Possible KBC interest rate hike

KBC Bank is not ruling out an interest rate increase for some of its 58,000 mortgage customers in Ireland this year.

It said any decision on interest rates depends on the performance of the economy but KBC Ireland, chief executive John Reynolds said if there was to be a hike it would likely be in the latter half of the year.

KBC Ireland reported profits, after tax and impairment costs of €92 million for 2009, down more than 10% from the 2008.

The bank said the results were “acceptable” given the tough trading environment but Mr Reynolds said mortgage lending was down by a “massive amount”.

“We did not do enough business on the mortgage side as we would have liked,” he said.

Mr Reynolds expects 2010 to be “somewhat more buoyant” than last year adding that activity should increase significantly by 2012. He also does not think there’ll be any reduction to their 420 strong Irish workforce.

The bank, the Irish subsidiary of Belgian bank KBC, said that its loan losses rose to €176m last year, reflecting the deterioration in the economic environment.

Its overall loan portfolio fell to €18bn from €18.8bn the previous year due to what the bank called very limited demand.

At the end of 2009, home loans and residential investment loans amounted to €13.4bn representing about 9% of the Irish market. Business loans amounted to €2.9bn at year end.

KBC said 5.8% of its Irish portfolios have been restructured, reflecting its interaction with “customers under pressure”.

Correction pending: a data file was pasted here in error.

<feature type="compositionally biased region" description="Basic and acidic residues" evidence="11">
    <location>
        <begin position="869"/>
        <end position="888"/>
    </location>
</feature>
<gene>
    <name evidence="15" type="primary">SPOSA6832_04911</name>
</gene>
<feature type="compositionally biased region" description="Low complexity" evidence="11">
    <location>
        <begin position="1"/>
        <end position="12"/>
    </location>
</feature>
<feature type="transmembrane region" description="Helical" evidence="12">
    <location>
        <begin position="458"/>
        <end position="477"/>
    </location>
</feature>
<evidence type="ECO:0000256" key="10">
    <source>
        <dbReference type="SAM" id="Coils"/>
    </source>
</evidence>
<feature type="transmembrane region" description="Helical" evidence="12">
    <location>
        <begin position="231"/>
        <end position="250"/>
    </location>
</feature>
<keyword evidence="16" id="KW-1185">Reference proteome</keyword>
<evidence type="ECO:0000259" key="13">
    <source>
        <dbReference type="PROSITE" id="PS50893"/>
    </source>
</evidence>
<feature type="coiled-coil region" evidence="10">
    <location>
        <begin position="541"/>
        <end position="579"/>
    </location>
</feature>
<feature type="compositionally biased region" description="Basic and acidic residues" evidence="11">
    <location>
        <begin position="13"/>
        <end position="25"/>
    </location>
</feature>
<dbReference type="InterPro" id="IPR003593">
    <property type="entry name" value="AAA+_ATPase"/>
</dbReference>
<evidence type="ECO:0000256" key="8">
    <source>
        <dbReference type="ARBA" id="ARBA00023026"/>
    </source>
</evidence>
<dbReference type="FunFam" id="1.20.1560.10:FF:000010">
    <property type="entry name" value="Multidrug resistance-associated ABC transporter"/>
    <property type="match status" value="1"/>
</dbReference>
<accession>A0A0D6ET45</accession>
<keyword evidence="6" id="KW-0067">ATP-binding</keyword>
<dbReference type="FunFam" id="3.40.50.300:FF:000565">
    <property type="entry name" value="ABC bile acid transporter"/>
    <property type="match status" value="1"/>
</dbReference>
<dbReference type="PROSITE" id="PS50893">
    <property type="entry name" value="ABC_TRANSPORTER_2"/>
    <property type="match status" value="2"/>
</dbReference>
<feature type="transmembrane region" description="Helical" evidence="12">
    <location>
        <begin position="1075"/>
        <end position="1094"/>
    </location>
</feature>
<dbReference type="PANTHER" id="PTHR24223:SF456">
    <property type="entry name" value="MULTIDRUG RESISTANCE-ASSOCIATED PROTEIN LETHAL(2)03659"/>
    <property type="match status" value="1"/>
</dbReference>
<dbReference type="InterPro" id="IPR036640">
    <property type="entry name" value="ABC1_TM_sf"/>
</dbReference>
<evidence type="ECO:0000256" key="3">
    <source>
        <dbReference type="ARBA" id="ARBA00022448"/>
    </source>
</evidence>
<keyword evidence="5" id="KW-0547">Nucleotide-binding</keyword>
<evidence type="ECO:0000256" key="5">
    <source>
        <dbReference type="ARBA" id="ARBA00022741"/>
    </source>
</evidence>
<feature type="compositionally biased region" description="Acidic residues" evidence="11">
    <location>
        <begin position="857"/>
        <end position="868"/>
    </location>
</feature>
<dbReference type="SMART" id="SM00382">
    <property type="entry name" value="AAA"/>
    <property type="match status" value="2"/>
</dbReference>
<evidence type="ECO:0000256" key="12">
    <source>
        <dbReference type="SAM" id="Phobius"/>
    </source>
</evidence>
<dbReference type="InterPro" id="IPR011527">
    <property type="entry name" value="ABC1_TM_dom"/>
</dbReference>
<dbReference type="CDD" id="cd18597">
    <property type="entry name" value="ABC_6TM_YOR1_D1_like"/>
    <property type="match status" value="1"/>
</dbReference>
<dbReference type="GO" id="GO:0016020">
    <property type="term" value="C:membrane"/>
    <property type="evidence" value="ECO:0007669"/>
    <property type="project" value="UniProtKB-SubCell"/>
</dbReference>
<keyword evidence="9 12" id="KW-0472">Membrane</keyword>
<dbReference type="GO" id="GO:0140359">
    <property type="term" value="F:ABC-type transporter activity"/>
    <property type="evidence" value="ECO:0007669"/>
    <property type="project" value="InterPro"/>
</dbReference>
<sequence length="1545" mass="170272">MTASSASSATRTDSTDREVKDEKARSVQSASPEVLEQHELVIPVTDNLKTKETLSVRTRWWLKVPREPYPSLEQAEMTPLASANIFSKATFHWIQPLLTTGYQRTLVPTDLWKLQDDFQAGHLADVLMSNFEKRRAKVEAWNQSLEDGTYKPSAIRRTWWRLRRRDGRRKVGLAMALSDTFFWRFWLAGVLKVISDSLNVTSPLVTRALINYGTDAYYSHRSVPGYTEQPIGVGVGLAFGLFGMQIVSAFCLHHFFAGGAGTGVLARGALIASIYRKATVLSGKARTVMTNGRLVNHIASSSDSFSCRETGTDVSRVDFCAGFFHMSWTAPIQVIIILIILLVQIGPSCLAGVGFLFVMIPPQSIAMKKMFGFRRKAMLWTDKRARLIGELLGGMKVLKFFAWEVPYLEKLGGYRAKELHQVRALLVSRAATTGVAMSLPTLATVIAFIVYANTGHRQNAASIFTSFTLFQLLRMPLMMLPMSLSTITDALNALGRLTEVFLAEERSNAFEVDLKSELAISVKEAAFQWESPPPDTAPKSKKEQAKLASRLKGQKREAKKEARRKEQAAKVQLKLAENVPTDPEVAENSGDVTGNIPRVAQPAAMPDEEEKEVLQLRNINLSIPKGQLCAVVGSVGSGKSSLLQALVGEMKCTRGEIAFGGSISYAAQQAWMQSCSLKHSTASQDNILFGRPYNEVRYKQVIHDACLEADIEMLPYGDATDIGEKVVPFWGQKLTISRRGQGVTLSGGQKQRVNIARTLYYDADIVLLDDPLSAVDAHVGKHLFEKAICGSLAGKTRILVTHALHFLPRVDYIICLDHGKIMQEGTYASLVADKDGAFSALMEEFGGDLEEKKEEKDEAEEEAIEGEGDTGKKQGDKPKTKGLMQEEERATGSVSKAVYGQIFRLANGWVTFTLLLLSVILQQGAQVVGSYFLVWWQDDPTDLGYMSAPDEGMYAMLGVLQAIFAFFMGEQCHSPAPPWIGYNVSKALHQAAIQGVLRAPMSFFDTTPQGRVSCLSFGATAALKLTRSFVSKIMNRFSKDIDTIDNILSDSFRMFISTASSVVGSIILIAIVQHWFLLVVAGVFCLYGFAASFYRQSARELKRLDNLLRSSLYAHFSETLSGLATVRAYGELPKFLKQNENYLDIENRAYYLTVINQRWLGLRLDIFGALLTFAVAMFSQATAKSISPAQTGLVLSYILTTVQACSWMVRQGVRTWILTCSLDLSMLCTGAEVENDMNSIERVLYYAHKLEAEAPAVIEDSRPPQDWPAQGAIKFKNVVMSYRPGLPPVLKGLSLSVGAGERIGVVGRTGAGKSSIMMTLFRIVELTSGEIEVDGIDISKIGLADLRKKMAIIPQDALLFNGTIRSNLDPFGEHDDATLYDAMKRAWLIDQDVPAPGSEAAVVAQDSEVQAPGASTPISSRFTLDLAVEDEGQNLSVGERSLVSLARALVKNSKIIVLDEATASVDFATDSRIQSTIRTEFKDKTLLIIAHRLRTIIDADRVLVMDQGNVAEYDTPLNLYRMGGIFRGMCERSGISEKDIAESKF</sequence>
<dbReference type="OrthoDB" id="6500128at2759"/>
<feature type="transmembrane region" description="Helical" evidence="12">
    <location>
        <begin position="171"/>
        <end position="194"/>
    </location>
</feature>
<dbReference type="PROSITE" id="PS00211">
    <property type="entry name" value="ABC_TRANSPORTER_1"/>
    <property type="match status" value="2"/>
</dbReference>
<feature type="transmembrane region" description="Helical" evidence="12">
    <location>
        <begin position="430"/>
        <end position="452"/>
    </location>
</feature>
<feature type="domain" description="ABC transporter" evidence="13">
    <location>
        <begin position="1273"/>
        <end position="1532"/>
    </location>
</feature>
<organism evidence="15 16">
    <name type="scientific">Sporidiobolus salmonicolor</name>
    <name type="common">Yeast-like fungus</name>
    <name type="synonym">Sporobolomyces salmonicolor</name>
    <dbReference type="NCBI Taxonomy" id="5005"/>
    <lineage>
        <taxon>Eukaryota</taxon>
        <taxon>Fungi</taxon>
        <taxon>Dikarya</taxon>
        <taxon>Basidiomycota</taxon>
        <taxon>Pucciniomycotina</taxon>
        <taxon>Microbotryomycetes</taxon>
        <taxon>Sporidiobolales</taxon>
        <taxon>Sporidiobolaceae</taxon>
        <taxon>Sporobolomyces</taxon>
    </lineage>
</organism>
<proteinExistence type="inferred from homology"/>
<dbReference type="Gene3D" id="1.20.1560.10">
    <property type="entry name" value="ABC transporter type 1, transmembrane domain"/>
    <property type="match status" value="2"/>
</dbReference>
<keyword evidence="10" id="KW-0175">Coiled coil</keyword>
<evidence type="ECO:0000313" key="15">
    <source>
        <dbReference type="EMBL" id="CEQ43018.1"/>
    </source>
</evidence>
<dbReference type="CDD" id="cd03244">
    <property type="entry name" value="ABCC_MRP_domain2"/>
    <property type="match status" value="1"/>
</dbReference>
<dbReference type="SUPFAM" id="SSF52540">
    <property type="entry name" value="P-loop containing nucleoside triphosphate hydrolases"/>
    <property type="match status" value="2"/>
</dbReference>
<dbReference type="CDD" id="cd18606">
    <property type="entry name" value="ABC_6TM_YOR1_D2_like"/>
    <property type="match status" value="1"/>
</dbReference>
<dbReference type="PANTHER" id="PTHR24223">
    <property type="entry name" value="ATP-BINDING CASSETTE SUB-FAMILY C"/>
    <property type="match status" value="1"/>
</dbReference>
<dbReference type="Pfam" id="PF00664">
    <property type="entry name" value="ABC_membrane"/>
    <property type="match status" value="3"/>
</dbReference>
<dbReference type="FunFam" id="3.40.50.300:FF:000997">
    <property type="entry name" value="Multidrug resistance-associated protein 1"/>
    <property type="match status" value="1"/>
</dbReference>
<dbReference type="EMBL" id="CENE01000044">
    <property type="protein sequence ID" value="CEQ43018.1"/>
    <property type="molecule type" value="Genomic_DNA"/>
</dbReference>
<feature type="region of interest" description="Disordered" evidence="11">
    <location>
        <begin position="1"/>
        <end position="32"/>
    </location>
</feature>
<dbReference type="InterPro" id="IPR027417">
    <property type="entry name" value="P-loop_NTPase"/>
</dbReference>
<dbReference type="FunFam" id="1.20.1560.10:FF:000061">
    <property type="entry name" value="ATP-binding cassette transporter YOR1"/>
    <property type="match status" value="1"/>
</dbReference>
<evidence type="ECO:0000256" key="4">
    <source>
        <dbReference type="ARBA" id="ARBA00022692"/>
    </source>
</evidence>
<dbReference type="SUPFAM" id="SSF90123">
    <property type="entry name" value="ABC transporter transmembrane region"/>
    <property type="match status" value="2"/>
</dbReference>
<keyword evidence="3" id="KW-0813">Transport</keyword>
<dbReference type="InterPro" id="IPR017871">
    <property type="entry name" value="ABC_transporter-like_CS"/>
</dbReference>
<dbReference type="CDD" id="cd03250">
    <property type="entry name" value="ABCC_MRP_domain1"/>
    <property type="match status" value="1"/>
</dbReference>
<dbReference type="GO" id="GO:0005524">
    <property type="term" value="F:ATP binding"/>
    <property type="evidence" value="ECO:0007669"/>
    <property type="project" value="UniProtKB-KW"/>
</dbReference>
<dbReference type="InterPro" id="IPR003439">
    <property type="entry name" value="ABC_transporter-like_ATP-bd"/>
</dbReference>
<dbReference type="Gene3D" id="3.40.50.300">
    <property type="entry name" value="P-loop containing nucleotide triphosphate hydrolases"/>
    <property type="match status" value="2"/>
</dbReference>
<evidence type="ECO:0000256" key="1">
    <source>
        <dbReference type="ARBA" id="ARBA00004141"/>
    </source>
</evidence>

Davy analyst, Stephen Lyons said the fact the division has managed to generate a profit this year is undoubtedly a major reason for the bank’s continuing presence in Ireland.

He said that according to Davy’s mortgage broking contacts, KBC is “very much open for business” in Ireland unlike the other foreign banks and has recently made some of its products more attractive.

“This is a positive for the banking sector and the economy, given that foreign banks account for a third of sector credit,” he said.

The arrears statistics in the home loans and business categories showed an increase in the first half of 2009 reflecting the deterioration in the economic environment, said KBC.

It said its underlying profitability remains robust and its loan portfolios are carefully managed to withstand the ongoing effects of the poor economic climate.

Mr Reynolds said: “Our key consideration in 2010 is to support customers during what we believe will be another tough year and to generate an acceptable return for our shareholders.”

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